Friday, February 18, 2011

Pretty Pity Pot Pie

I had a few moments of self pity the other day as south-bound neighbours dropped off their perishables for us to enjoy while they soak up the sun in the Dominican. 
With sniffles and a cough that just won't stop, I walked Bella along the frozen lake in the bitter cold wind and felt sorry for myself - thinking "Gee, why aren't we going south with the rest of Tantallon?!

But then - I realized I have leftover chicken and broth in the fridge and WE will have chicken pot pie for dinner!!

I decided to call this recipe "Pretty Pity Pot Pie". 
In the movie, Waitress, the heroine played by Keri Russell is a waitress and genius pie maker who names her pies as to how she is feeling. It is a quirky, sweet film and I highly recommend it! But enjoy it with a Coconut Cream Pie instead of popcorn!

This chicken pot pie is traditional except for the pretty top of crispy golden phyllo pastry. It is sooooo pretty and better for you than a pastry top!

Warning Type A's: amounts of ingredients are approximate according to what you have available and your preferences.

glug of Olive oil
2-3 stocks of celery, diced
1 onion, diced
Approximately 2-3 cups of veggies such as carrots, potatoes, sweet potato, peeled and cubed.
Approximately 2 cups Chicken broth
~ 1cup Cooked chicken, cubed
 1 tsp each dried oregano, rosemary, sage (improvise with herbs that you have!)
pinch salt and lots of freshly ground pepper
~ 2 cups of quick cooking veggies you have around: chopped broccoli (florets and stalks), frozen peas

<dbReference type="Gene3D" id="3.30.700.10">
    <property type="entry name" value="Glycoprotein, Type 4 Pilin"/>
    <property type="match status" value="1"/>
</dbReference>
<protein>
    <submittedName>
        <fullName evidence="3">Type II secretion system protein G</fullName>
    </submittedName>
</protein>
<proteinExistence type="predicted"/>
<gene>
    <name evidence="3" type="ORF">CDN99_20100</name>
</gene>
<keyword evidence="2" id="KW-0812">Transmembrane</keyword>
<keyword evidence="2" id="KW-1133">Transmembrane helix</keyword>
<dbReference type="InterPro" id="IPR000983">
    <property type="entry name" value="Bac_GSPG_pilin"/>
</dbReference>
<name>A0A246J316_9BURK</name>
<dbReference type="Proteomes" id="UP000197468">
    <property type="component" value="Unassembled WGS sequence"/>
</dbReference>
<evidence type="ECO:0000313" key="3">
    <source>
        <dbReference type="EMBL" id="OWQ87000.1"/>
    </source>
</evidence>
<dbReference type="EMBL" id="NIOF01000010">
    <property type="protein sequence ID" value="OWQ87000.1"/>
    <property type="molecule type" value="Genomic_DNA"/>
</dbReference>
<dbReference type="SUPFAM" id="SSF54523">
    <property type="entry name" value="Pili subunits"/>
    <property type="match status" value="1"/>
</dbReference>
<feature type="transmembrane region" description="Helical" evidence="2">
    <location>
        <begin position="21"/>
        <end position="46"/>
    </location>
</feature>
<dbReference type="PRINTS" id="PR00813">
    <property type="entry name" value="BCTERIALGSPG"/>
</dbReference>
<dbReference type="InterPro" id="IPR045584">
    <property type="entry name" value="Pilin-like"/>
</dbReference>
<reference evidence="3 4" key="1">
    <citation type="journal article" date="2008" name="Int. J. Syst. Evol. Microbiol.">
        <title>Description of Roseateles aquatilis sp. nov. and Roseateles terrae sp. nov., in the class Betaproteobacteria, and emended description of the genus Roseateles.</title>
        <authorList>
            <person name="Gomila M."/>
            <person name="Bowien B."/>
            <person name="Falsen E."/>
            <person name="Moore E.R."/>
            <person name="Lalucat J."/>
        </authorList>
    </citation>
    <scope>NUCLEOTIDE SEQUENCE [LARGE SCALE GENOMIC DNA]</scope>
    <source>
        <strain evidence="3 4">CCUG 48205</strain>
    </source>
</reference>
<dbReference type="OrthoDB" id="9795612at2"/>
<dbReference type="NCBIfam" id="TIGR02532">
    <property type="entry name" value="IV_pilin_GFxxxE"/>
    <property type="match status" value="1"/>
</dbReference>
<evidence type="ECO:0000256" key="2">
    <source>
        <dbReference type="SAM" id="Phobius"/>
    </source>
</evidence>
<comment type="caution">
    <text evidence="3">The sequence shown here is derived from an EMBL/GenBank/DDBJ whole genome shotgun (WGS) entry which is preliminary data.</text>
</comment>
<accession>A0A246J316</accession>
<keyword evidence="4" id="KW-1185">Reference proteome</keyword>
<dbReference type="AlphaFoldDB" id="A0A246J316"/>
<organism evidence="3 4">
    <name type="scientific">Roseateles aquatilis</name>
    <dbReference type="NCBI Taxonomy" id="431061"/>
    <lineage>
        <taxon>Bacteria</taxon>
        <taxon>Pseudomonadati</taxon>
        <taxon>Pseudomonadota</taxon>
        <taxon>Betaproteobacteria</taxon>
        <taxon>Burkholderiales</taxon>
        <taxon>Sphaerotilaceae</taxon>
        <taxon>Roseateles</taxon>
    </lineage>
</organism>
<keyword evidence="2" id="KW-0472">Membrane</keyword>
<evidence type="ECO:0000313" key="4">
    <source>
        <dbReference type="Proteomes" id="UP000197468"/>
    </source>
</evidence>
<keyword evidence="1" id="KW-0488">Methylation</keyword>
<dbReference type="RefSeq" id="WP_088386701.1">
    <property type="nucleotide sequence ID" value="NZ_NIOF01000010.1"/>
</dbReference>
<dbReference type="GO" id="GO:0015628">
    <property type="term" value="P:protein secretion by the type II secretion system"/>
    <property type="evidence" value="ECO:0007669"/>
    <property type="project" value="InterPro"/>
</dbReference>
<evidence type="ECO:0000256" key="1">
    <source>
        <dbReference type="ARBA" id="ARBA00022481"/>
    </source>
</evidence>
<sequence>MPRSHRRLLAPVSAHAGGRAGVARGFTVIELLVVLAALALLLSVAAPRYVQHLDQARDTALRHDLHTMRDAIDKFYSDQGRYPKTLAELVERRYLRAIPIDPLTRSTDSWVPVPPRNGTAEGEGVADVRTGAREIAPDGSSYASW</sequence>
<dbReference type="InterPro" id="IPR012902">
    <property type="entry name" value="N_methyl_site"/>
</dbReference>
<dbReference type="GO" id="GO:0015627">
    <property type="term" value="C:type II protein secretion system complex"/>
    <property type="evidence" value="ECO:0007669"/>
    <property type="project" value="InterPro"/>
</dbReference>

1/4 cup flour or enough to thicken the broth

Pretty Top:
4-5 sheets of phyllo pastry
1/4 cup olive oil or melted butter

1. Heat a good sized soup pot over medium heat and add a glug of olive oil 
2. Add the onion and celery and saute for a couple of minutes.

3. Add the diced vegetables and stir. 

4. Add a couple of cups of chicken broth, cubed chicken, herbs and salt and pepper. Let the veggies simmer until almost soft, about 10-15 minutes.

5. Take out about 1/4 cup of the broth and put in a small bowl. Whisk in the flour to thicken. Add this mixture back to the broth and stir. Do this again if it does not thicken up to your liking.

6. Add the quick cooking veggies such as broccoli and peas. Simmer for a few more minutes. Taste and adjust seasonings.

7. Ladle the filling into 1 or 2 pie plates or square pans. 

8. Preheat the oven to 425.

9. Spread 1 Phyllo sheet out on a cutting board. Brush with butter or olive oil

10. Scrunch it up with your fingers and place it on the pie filling. Repeat this step until the whole pie is covered.

Put it in the oven for about 15 minutes or until top is golden brown.

 Remove your pretty pie from the oven and give thanks for winter and all of its comforts!

"In the depths of winter I finally learned that within me there lay an invincible summer."
Albert Camus

Friday, February 4, 2011

Bacon-Scented Vegetable Barley Stew

Do I smell bacon??!

 Aaaah, the smell of bacon sizzling in a pan. Does it not bring back memories of Saturday mornings...of someone in a well worn housecoat and slippers... of someone who loved you standing at the stove tending bacon, eggs and toast?